(This is a modification of a longer project I do with my 8th grade math class which asks students to use scientific notation to explore the scale of human impact on the earth.)
My algebra students are a fantastically curious bunch so I wanted to create a project that gave them lots of room for choice but could be completed in one day. (We are still almost desperately trying to make up for lost time from last year.) Here’s what I came up with:
Kids pick something that is seemingly incomprehensible in its scale and then make a comparison to try to make it more comprehensible to the human mind. (Can you see how this would appeal to the middle school kids?!)
I set them up for the project with a quote from Blaise Pascal and prompt them to think about how humans have developed tools to extend our perception:
Next I point out the limits of our comprehension as well, which sets us up to read “How Much is A Million.” (Don’t underestimate middle school love for a picture book!)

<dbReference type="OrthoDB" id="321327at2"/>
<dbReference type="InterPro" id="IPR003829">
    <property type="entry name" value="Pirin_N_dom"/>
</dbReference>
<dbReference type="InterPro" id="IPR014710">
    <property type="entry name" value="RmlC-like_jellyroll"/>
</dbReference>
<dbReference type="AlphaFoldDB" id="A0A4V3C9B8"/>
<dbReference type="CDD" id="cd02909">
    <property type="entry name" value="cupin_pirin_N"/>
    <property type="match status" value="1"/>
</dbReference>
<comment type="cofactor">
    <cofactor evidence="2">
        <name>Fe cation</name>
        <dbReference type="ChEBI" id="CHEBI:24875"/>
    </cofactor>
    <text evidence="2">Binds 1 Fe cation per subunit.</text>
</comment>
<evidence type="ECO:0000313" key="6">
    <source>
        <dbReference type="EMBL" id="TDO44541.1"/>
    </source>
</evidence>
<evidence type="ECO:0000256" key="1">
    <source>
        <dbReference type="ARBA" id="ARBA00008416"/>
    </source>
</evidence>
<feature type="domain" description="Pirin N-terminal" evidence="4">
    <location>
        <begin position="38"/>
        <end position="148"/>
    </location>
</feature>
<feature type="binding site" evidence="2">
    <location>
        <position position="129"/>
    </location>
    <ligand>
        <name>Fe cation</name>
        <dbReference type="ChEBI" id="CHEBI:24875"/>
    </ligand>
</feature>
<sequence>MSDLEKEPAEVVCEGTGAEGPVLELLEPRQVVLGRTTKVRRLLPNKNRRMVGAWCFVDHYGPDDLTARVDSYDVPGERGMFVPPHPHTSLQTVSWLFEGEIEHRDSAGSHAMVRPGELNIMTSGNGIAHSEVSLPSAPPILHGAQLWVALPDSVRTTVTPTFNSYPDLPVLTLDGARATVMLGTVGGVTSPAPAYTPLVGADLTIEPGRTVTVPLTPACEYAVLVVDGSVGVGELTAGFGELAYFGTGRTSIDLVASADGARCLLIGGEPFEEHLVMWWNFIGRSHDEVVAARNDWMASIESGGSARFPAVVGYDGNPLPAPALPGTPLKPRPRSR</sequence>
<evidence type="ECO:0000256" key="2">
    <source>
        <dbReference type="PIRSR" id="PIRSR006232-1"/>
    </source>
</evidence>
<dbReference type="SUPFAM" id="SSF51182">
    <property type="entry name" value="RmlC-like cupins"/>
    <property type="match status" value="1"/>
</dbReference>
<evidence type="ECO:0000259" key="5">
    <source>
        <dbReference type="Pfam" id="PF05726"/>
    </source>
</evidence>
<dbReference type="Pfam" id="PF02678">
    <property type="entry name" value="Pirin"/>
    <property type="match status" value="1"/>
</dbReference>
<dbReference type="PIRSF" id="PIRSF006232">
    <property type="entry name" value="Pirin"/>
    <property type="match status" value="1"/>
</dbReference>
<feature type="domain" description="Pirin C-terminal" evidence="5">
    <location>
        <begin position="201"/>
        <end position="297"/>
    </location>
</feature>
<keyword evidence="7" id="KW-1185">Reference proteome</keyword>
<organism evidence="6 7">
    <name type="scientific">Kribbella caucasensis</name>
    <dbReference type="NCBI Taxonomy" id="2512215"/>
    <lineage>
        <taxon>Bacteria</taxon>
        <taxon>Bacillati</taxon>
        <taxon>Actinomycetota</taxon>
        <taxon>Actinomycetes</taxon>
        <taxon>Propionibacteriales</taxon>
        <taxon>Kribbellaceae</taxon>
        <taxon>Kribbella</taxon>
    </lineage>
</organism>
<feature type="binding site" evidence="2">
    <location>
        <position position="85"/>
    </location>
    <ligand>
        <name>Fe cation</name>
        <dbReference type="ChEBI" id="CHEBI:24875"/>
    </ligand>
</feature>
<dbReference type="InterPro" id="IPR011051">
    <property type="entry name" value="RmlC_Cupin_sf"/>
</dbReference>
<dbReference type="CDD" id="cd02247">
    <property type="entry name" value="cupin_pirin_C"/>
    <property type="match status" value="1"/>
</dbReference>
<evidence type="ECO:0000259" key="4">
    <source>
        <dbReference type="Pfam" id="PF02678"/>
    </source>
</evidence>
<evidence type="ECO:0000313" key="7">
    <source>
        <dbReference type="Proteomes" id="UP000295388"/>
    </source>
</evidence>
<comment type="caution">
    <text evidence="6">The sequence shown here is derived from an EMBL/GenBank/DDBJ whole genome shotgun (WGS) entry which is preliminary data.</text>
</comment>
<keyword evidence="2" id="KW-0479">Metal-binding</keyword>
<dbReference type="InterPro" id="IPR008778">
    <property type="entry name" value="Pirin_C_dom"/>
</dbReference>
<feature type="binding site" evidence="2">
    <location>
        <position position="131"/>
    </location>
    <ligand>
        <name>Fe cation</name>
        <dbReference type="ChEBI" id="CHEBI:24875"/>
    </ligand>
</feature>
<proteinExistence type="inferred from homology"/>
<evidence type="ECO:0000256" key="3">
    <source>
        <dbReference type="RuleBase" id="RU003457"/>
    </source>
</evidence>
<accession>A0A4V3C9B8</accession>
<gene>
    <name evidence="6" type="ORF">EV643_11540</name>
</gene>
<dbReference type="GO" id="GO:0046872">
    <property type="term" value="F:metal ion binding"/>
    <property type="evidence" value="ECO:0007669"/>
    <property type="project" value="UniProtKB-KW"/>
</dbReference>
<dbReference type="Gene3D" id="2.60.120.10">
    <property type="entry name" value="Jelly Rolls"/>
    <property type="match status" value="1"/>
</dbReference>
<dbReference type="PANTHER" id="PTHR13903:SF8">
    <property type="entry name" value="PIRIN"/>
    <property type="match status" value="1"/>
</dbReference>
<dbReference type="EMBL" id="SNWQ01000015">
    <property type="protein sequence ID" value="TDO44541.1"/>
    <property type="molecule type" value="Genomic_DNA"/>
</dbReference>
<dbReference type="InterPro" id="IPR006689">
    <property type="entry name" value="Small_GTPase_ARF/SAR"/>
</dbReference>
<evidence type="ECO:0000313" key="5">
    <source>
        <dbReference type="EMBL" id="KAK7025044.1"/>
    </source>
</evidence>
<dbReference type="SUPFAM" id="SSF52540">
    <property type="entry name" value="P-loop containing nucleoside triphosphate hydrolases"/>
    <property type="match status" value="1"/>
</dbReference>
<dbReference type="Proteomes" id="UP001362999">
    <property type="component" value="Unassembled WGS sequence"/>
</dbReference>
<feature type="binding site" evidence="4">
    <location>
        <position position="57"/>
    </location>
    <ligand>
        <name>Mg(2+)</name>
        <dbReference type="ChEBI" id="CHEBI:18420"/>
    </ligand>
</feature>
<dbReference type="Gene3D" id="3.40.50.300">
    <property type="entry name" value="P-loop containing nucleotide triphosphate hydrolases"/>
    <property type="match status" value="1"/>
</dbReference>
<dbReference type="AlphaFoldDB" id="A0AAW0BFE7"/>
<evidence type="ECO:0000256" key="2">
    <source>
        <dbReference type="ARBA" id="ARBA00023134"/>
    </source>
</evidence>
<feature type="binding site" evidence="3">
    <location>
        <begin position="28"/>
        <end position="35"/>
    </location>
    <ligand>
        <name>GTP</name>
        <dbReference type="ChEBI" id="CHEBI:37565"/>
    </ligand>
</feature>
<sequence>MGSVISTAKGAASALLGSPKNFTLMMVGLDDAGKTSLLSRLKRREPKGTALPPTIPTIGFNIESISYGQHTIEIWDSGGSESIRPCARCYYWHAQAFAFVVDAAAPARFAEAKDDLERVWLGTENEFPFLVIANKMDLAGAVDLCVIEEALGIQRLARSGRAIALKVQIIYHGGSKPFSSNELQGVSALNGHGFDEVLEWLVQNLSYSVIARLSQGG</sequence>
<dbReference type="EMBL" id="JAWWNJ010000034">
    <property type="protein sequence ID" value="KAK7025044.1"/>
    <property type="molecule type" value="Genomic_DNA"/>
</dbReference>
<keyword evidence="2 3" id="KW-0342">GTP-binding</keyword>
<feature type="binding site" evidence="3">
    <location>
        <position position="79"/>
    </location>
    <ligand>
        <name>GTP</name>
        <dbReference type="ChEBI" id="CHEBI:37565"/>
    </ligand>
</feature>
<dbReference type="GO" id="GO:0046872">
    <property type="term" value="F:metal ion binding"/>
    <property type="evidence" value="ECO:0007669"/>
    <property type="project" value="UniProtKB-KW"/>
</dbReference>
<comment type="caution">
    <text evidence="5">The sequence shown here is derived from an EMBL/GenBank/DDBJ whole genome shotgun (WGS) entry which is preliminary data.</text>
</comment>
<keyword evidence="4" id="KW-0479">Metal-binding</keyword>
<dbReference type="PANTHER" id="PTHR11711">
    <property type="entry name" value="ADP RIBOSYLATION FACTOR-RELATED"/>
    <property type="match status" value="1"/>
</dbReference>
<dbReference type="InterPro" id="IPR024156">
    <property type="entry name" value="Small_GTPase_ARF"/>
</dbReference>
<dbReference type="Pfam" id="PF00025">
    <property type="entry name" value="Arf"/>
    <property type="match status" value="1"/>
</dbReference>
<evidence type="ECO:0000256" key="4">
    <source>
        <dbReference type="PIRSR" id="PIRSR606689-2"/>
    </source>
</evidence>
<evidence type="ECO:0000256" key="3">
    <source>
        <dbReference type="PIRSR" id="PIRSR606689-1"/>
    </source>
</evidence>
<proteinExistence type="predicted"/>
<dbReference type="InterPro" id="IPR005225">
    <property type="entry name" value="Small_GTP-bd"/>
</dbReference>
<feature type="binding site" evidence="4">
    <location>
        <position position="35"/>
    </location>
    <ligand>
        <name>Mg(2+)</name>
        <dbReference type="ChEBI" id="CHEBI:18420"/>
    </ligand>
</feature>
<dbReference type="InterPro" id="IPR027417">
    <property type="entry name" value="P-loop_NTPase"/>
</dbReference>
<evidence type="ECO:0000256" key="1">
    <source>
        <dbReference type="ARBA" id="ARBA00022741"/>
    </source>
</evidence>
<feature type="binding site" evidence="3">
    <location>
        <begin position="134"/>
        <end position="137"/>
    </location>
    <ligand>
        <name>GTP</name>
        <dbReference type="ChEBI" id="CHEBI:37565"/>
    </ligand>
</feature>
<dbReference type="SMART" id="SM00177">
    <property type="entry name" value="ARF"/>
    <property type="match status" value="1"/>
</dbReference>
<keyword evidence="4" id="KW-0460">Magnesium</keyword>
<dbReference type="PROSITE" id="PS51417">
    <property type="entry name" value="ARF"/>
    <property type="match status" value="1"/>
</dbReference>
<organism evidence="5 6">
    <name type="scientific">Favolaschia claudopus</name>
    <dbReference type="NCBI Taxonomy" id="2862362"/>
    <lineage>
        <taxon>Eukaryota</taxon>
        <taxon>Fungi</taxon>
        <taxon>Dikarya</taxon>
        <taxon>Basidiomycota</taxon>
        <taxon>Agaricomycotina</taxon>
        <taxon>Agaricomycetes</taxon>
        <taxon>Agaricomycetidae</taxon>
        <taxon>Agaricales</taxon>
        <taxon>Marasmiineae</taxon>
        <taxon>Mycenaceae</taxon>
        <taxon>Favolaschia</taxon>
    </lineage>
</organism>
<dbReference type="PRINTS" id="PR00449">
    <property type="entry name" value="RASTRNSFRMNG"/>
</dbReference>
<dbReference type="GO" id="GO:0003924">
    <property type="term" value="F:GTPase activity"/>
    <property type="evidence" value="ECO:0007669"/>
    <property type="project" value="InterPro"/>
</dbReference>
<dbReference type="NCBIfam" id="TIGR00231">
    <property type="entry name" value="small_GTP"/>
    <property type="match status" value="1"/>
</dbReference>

Next, I share the task along with two examples: Bill Bryson’s brilliant attempt to make the length of Earth’s history and human history understandable by shrinking all of Earth’s history into a 24-hour day and an illustration from a former student of mine who did the human impact version of the project.
“If you imagine the 4.5-billion-odd years of Earth’s history compressed into a normal earthly day…Dinosaurs plod onto the scene just before 11 P.M. and hold sway for about three-quarters of an hour. At twenty-one minutes to midnight they vanish and the age of mammals begins. Humans emerge one minute and seventeen seconds before midnight. The whole of our recorded history, on this scale, would be no more than a few seconds, a single human lifetime barely an instant.” – Bill Bryson, A Brief History of Everything
Here are the materials I created:
A couple of the completed projects….which also remind me why I LOVE middle school kids:
As always, feedback welcome.